An advocate for women or a threat? Two views of Brett Kavanaugh as US hearings kick off

Republican Senators like Susan Collins and Lisa Murkowski are facing intense pressure to vote against confirming Brett Kavanaugh to the Supreme Court from abortion rights advocates.
Republicans will present Judge Brett Kavanaugh to the nation as an experienced, independent-minded jurist with a sparkling résumé, and as an advocate and mentor for women in the judiciary.
Republicans will present Judge Brett Kavanaugh to the nation as an experienced, independent-minded jurist with a sparkling résumé, and as an advocate and mentor for women in the judiciary. PHOTO: AFP

WASHINGTON (NYTIMES) - Two wildly different portraits of Judge Brett Kavanaugh are set to emerge later on Tuesday (Sept 4) when he appears on Capitol Hill for the opening of his Supreme Court confirmation hearings.

One is a champion for women; the other a threat to women's rights.

Republicans will present Mr Kavanaugh to the nation as an experienced, independent-minded jurist with a sparkling résumé, and as an advocate and mentor for women in the judiciary.

Among the cases they will cite: his 2009 ruling in favour of Emily's List, the group that backs Democratic women who support abortion rights.

Democrats will tell an entirely different story, painting Mr Kavanaugh as a far-right extremist who would roll back abortion rights, deny health coverage to people with pre-existing conditions, protect President Donald Trump from the threat of subpoena - and as someone who may have misled Congress when he testified during his appeals court confirmation hearing in 2006.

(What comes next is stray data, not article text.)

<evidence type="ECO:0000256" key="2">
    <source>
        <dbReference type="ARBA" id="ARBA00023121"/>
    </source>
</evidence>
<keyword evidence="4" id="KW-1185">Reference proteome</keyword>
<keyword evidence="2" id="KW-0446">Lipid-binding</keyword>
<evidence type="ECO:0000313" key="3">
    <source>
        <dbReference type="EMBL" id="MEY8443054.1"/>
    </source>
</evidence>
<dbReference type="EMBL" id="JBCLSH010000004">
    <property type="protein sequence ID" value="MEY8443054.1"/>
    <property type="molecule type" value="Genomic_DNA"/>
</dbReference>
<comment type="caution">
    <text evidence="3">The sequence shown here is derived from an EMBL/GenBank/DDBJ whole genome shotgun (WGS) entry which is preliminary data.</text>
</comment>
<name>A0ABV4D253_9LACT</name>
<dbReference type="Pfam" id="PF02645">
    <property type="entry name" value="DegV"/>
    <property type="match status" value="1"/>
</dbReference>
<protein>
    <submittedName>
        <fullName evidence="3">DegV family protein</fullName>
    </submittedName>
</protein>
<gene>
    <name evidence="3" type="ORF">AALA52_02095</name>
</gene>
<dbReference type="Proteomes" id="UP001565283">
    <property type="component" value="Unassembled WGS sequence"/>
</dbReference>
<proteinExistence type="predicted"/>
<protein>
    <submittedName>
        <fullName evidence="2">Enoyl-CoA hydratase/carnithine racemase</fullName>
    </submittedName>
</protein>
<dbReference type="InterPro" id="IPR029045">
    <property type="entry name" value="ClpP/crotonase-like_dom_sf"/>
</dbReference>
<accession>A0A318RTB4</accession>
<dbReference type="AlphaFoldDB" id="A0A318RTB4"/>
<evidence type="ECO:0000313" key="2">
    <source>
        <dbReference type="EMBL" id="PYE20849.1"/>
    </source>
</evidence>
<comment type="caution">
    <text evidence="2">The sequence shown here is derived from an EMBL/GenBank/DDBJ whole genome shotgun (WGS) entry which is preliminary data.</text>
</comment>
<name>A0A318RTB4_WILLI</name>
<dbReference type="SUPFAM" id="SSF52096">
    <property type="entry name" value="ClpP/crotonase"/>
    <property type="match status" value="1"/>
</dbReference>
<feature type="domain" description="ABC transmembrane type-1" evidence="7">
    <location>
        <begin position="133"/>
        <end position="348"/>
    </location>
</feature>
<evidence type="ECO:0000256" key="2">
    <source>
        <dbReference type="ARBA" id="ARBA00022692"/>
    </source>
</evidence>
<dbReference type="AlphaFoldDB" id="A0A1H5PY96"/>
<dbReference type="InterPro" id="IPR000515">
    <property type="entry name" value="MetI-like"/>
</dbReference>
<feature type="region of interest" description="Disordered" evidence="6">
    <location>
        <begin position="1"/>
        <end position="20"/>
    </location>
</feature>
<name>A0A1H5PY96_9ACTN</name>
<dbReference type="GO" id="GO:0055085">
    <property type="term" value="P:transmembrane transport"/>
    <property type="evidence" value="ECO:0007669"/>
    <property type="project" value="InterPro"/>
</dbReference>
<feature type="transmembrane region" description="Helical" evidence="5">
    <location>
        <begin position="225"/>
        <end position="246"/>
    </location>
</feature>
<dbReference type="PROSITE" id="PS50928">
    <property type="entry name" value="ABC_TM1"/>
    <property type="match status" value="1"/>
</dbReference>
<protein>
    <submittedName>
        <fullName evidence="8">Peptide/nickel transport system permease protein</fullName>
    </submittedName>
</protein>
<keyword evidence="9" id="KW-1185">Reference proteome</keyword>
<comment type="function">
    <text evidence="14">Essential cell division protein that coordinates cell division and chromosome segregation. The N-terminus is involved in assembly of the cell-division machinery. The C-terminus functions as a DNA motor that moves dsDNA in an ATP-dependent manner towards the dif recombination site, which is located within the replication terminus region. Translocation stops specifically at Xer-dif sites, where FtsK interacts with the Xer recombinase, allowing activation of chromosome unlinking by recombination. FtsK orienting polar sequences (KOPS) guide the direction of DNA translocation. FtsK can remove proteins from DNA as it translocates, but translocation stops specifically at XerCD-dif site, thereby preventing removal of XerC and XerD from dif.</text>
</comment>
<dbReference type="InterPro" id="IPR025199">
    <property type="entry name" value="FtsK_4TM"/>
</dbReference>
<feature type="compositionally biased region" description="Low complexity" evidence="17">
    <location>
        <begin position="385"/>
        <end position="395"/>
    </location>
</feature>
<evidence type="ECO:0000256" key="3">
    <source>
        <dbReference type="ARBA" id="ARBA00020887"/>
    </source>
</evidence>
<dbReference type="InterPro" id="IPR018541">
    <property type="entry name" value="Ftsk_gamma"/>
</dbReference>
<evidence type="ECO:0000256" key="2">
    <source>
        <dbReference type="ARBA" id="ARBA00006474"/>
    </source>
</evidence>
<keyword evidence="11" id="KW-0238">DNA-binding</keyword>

Those two competing narratives will define the contours of a deeply partisan and immensely consequential battle over Mr Trump's Supreme Court nominee. But while Democrats vowed early on to scuttle the Kavanaugh nomination - Senator Chuck Schumer, the minority leader, promised to "oppose him with everything I've got" - they are unlikely to find success.

Democrats have been unable to muster much public outrage over his nomination or Republicans' refusal to grant them full access to documents from Mr Kavanaugh's time working for former President George W. Bush.

Mr Kavanaugh, 53, has spent the past 12 years on the federal appeals court here. If he is confirmed, he will shape the course of American jurisprudence for generations to come, filling the seat long occupied by retired Justice Anthony Kennedy with a committed conservative who would push a rightward-leaning court even further in that direction.

In a narrowly divided Senate - 50 Republicans, 47 Democrats and two independents who caucus with Democrats - the Kavanaugh nomination could be defeated if all Democrats hang together and one Republican votes no.

But two Republicans most likely to cross the aisle, Senators Lisa Murkowski of Alaska and Susan Collins of Maine, both supporters of abortion rights, have made favourable comments about Mr Kavanaugh.